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Francis Jackson Garrison, William Lloyd Garrison, 1805-1879; the story of his life told by his children: volume 3 8 0 Browse Search
Harper's Encyclopedia of United States History (ed. Benson Lossing) 6 0 Browse Search
Thomas Wentworth Higginson, Letters and Journals of Thomas Wentworth Higginson 4 0 Browse Search
Cambridge History of American Literature: volume 3 (ed. Trent, William Peterfield, 1862-1939., Erskine, John, 1879-1951., Sherman, Stuart Pratt, 1881-1926., Van Doren, Carl, 1885-1950.) 2 0 Browse Search
James Parton, The life of Horace Greeley 1 1 Browse Search
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Harper's Encyclopedia of United States History (ed. Benson Lossing), Davis, Andrew Jackson, 1826- (search)
Davis, Andrew Jackson, 1826- Spiritualist; born in Blooming Grove, Orange co., N. Y., Aug. 11, 1826. While a shoemaker's apprentice in Poughkeepsie, early in 1843, remarkable clairvoyant powers were developed in him by the manipulation of mesmeric influences by William Levingston. He was quite uneducated, yet while under the influence of mesmerism or animal magnetism he would discourse fluently and in proper language on medical, psychological, and general scientific subjects. While in a embraces a wide range of subjects. He afterwards published several works, all of which he claimed to have been the production of his mind under divine illumination and the influence of disembodied spirits. Among his most considerable works are The Great Harmonia, in 4 volumes; The Penetralia; History and Philosophy of evil; The harbinger of health; Stellar Key to the summer land; And mental diseases and disorders of the brain. Mr. Davis may be considered as the pioneer of modern spiritualism.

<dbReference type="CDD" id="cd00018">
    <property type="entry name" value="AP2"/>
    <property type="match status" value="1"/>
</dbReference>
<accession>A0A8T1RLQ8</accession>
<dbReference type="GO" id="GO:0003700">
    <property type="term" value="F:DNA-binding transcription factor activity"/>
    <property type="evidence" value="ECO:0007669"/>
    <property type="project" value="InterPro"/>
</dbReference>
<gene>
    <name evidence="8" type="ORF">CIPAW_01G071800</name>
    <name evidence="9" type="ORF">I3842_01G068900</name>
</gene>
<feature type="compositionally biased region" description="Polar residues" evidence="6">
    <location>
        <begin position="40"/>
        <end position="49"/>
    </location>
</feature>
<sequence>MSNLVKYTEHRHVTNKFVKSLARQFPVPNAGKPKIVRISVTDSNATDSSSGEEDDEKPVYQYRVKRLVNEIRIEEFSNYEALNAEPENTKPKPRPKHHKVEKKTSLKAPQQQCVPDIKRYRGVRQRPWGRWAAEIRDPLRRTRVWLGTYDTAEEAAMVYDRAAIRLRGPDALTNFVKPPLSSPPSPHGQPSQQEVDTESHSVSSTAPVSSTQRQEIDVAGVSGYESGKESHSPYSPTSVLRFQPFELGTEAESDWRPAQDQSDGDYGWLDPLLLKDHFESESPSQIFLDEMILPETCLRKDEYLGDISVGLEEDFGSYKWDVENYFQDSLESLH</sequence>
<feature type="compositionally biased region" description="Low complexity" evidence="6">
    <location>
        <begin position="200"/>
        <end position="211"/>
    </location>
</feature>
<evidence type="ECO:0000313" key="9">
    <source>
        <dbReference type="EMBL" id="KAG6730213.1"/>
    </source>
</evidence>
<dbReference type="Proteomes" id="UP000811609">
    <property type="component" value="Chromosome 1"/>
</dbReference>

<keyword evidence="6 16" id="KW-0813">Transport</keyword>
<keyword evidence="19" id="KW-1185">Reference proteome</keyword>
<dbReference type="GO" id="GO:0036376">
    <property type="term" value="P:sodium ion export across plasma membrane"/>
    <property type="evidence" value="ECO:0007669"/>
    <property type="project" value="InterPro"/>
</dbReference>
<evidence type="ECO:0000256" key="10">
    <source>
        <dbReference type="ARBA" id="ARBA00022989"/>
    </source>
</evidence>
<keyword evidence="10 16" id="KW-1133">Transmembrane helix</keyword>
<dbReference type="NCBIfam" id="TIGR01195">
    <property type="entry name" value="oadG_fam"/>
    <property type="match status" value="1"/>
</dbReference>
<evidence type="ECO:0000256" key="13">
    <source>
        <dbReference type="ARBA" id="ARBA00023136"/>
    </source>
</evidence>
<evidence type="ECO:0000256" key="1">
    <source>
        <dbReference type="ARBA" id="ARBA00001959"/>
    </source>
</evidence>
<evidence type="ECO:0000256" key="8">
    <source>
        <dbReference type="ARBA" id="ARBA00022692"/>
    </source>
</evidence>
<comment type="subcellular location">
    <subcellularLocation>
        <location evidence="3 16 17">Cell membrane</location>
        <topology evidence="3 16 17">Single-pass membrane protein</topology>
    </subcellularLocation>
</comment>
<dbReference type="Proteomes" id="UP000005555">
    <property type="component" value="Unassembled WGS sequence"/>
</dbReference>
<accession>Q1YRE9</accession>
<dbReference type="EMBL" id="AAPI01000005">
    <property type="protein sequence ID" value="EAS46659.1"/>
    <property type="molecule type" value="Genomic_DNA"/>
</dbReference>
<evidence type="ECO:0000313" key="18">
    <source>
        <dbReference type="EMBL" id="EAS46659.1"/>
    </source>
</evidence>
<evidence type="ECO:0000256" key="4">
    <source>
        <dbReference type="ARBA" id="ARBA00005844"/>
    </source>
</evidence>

Harper's Encyclopedia of United States History (ed. Benson Lossing), Spiritualism, or spiritism, (search)